Three days after a massive fire broke out and gutted over 900 shanties in the Ambedkar Nagar slum at Cuffe Parade,residents claimed that at least six children died in the fire. However,no missing persons report has been filed yet.
The fire took place in the heart of the dense slum network at Backbay around 10.30 am after a gas cylinder blast,following which 25 more cylinders exploded. The fire spread to an area of 60,000-70,000 sq ft,rendering about 3,000 slum dwellers homeless.
A resident,Ranjit Singh (22),succumbed to burns and three others were injured.
Vijay Salve,a resident,said: Three children were locked up in a room because their parents had gone to work. Those children died in the fire and their dead bodies could not be recovered.
A large part of the slum is mostly on marshy land and many people could have been buried there, said Adil Mohhamad,volunteer with a local mosque.
The are many homes where children are locked inside while their parents go for work. Many such children seem to be missing. However,these have not been reported as the bodies were not found, said Humina Bi,a resident,claiming that at least 15 such deaths have occurred.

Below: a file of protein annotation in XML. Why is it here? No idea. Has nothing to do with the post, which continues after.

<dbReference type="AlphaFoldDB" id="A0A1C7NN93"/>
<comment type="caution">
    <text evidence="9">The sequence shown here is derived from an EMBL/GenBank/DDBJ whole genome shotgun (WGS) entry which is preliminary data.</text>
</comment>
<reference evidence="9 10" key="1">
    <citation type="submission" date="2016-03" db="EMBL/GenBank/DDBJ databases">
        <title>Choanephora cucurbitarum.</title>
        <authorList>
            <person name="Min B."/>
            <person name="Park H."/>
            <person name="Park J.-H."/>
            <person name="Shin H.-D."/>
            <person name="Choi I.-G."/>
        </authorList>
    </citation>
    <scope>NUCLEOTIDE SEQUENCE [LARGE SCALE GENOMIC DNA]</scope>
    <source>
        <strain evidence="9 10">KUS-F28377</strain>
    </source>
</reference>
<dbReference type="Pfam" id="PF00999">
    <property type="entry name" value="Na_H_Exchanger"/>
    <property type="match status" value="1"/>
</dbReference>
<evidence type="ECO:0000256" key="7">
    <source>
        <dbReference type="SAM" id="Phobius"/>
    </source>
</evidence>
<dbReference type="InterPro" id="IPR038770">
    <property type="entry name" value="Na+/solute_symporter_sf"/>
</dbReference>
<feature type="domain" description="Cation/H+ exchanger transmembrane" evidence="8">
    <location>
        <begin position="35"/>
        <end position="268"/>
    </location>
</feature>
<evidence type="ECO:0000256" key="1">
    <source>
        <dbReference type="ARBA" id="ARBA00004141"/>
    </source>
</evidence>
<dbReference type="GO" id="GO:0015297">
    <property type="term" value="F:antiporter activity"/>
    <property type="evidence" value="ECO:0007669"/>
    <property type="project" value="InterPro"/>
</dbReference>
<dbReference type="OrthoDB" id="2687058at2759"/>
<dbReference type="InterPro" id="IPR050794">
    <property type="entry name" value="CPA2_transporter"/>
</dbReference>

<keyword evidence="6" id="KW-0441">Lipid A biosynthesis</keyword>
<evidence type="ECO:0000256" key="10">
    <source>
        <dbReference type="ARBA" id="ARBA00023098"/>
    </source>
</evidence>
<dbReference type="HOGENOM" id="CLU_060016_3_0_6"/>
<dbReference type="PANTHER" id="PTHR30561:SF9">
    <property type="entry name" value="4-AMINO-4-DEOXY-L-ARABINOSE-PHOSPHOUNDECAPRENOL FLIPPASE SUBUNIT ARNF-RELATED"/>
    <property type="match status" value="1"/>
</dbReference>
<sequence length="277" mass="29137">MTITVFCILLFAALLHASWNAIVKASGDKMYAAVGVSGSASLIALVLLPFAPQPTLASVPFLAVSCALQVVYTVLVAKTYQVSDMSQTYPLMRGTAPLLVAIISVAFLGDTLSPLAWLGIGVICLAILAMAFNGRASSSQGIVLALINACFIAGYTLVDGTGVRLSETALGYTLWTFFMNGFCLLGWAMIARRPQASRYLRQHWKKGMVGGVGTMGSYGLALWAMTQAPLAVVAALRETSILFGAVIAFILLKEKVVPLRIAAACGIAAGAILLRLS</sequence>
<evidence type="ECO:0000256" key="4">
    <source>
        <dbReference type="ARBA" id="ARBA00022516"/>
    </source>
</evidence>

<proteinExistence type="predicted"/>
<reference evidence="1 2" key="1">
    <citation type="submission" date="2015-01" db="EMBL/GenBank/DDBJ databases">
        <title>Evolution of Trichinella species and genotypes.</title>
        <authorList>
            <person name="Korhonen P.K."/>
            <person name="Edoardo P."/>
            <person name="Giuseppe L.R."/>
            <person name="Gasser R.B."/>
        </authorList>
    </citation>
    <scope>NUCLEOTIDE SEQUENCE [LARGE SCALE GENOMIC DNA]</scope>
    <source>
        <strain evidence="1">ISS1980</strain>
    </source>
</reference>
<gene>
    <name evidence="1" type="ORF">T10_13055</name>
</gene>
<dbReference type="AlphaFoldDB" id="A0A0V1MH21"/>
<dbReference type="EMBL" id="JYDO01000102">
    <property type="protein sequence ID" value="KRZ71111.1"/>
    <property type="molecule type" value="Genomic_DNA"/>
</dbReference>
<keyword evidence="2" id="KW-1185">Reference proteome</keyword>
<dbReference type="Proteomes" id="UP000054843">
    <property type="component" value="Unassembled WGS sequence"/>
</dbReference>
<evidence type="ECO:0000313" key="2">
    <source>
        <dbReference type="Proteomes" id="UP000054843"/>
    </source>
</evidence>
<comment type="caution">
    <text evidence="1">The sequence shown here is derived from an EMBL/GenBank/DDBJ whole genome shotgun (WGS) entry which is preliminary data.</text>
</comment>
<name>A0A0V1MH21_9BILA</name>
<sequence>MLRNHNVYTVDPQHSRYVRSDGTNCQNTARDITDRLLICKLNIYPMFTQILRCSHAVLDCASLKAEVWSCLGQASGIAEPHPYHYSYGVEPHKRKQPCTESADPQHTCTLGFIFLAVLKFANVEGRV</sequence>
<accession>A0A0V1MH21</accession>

The local police officials,however,denied the claims. There are no other casualties reported from Ambedkar Nagar. We have received no missing complaints after the fire was put out. All residents have been accounted for, said Padmakar Juikar,assistant commissioner of police,Colaba division.
The congested slum houses a mix of migrants. The slums came up after 1995 on the mangrove land facing the Arabian Sea. The slums were built after dumping debris on the land up to at least 14 ft,and stabilising it with wooden poles. After the fire,the large expanse of land is now coal black,with puddles and wooden poles that indicate the slums that existed before.
Priya Decruz,a resident who works as a domestic help,has not gone to work since the fire. Her 125-sq ft plot is a black mass of land and water,bereft of any belonging except a bag of clothes. I wont move from here till I am sure of getting an alternative accommodation. Once we leave this place,someone else might claim ownership of our house, she said.
While most residents have dug poles to mark their huts to be rebuilt,blame game over manning the encroached land continues between government agencies.
As it is encroached land,there is no question of rebuilding the burnt shanties. But a larger policy decision needs to be made by the forest department, said C V Oak,collector (island city).